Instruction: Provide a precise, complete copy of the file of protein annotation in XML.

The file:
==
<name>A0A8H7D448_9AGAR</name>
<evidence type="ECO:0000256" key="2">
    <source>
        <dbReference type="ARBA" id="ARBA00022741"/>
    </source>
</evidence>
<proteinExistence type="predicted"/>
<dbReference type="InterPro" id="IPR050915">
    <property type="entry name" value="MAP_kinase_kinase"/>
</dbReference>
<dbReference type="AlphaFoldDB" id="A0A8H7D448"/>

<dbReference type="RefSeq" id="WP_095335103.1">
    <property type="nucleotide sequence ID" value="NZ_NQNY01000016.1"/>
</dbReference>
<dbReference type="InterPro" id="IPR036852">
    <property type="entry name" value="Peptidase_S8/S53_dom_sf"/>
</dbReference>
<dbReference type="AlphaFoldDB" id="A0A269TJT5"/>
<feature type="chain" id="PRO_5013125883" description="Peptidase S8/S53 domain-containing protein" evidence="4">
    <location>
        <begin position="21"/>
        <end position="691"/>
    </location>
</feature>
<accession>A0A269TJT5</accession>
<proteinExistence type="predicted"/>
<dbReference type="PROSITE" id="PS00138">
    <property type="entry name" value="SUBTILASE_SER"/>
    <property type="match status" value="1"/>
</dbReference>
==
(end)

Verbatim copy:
<name>A0A8H7D448_9AGAR</name>
<evidence type="ECO:0000256" key="2">
    <source>
        <dbReference type="ARBA" id="ARBA00022741"/>
    </source>
</evidence>
<proteinExistence type="predicted"/>
<dbReference type="InterPro" id="IPR050915">
    <property type="entry name" value="MAP_kinase_kinase"/>
</dbReference>
<dbReference type="AlphaFoldDB" id="A0A8H7D448"/>

<dbReference type="RefSeq" id="WP_095335103.1">
    <property type="nucleotide sequence ID" value="NZ_NQNY01000016.1"/>
</dbReference>
<dbReference type="InterPro" id="IPR036852">
    <property type="entry name" value="Peptidase_S8/S53_dom_sf"/>
</dbReference>
<dbReference type="AlphaFoldDB" id="A0A269TJT5"/>
<feature type="chain" id="PRO_5013125883" description="Peptidase S8/S53 domain-containing protein" evidence="4">
    <location>
        <begin position="21"/>
        <end position="691"/>
    </location>
</feature>
<accession>A0A269TJT5</accession>
<proteinExistence type="predicted"/>
<dbReference type="PROSITE" id="PS00138">
    <property type="entry name" value="SUBTILASE_SER"/>
    <property type="match status" value="1"/>
</dbReference>